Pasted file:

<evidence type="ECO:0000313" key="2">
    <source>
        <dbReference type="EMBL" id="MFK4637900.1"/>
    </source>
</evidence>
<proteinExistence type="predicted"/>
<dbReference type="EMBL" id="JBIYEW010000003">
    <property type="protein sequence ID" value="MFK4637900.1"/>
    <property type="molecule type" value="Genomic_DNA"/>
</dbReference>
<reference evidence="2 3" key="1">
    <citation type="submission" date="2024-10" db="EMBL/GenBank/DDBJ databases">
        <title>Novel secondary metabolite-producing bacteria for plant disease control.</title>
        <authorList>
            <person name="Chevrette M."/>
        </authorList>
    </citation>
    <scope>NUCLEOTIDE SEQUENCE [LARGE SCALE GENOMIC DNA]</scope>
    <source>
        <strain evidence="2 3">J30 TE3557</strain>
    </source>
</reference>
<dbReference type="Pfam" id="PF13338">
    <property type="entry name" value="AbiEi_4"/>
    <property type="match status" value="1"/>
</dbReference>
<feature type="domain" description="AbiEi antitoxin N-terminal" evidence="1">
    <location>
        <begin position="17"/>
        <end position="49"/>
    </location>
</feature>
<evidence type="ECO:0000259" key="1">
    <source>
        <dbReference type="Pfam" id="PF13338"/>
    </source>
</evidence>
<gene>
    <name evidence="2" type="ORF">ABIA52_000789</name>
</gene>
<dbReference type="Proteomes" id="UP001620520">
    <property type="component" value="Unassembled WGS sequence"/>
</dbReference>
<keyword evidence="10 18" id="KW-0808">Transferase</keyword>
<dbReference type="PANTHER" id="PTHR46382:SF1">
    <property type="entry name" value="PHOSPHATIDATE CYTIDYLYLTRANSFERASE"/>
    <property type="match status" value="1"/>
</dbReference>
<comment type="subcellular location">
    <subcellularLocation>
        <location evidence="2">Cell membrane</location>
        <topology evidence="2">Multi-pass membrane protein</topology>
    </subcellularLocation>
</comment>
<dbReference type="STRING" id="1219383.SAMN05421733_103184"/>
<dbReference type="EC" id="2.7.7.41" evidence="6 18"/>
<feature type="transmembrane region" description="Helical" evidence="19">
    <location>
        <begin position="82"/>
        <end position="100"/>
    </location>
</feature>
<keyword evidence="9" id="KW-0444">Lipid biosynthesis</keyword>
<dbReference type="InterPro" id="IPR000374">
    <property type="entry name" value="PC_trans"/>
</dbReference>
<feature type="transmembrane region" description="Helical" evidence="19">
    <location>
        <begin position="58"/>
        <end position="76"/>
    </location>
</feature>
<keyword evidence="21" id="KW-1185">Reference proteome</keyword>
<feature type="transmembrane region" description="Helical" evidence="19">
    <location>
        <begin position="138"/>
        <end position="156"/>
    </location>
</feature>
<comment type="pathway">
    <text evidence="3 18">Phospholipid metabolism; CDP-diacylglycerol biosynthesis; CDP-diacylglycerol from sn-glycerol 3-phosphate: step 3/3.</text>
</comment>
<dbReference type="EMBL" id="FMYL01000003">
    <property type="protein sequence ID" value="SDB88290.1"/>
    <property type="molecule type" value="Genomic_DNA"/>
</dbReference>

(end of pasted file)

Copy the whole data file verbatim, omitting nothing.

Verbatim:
<evidence type="ECO:0000313" key="2">
    <source>
        <dbReference type="EMBL" id="MFK4637900.1"/>
    </source>
</evidence>
<proteinExistence type="predicted"/>
<dbReference type="EMBL" id="JBIYEW010000003">
    <property type="protein sequence ID" value="MFK4637900.1"/>
    <property type="molecule type" value="Genomic_DNA"/>
</dbReference>
<reference evidence="2 3" key="1">
    <citation type="submission" date="2024-10" db="EMBL/GenBank/DDBJ databases">
        <title>Novel secondary metabolite-producing bacteria for plant disease control.</title>
        <authorList>
            <person name="Chevrette M."/>
        </authorList>
    </citation>
    <scope>NUCLEOTIDE SEQUENCE [LARGE SCALE GENOMIC DNA]</scope>
    <source>
        <strain evidence="2 3">J30 TE3557</strain>
    </source>
</reference>
<dbReference type="Pfam" id="PF13338">
    <property type="entry name" value="AbiEi_4"/>
    <property type="match status" value="1"/>
</dbReference>
<feature type="domain" description="AbiEi antitoxin N-terminal" evidence="1">
    <location>
        <begin position="17"/>
        <end position="49"/>
    </location>
</feature>
<evidence type="ECO:0000259" key="1">
    <source>
        <dbReference type="Pfam" id="PF13338"/>
    </source>
</evidence>
<gene>
    <name evidence="2" type="ORF">ABIA52_000789</name>
</gene>
<dbReference type="Proteomes" id="UP001620520">
    <property type="component" value="Unassembled WGS sequence"/>
</dbReference>
<keyword evidence="10 18" id="KW-0808">Transferase</keyword>
<dbReference type="PANTHER" id="PTHR46382:SF1">
    <property type="entry name" value="PHOSPHATIDATE CYTIDYLYLTRANSFERASE"/>
    <property type="match status" value="1"/>
</dbReference>
<comment type="subcellular location">
    <subcellularLocation>
        <location evidence="2">Cell membrane</location>
        <topology evidence="2">Multi-pass membrane protein</topology>
    </subcellularLocation>
</comment>
<dbReference type="STRING" id="1219383.SAMN05421733_103184"/>
<dbReference type="EC" id="2.7.7.41" evidence="6 18"/>
<feature type="transmembrane region" description="Helical" evidence="19">
    <location>
        <begin position="82"/>
        <end position="100"/>
    </location>
</feature>
<keyword evidence="9" id="KW-0444">Lipid biosynthesis</keyword>
<dbReference type="InterPro" id="IPR000374">
    <property type="entry name" value="PC_trans"/>
</dbReference>
<feature type="transmembrane region" description="Helical" evidence="19">
    <location>
        <begin position="58"/>
        <end position="76"/>
    </location>
</feature>
<keyword evidence="21" id="KW-1185">Reference proteome</keyword>
<feature type="transmembrane region" description="Helical" evidence="19">
    <location>
        <begin position="138"/>
        <end position="156"/>
    </location>
</feature>
<comment type="pathway">
    <text evidence="3 18">Phospholipid metabolism; CDP-diacylglycerol biosynthesis; CDP-diacylglycerol from sn-glycerol 3-phosphate: step 3/3.</text>
</comment>
<dbReference type="EMBL" id="FMYL01000003">
    <property type="protein sequence ID" value="SDB88290.1"/>
    <property type="molecule type" value="Genomic_DNA"/>
</dbReference>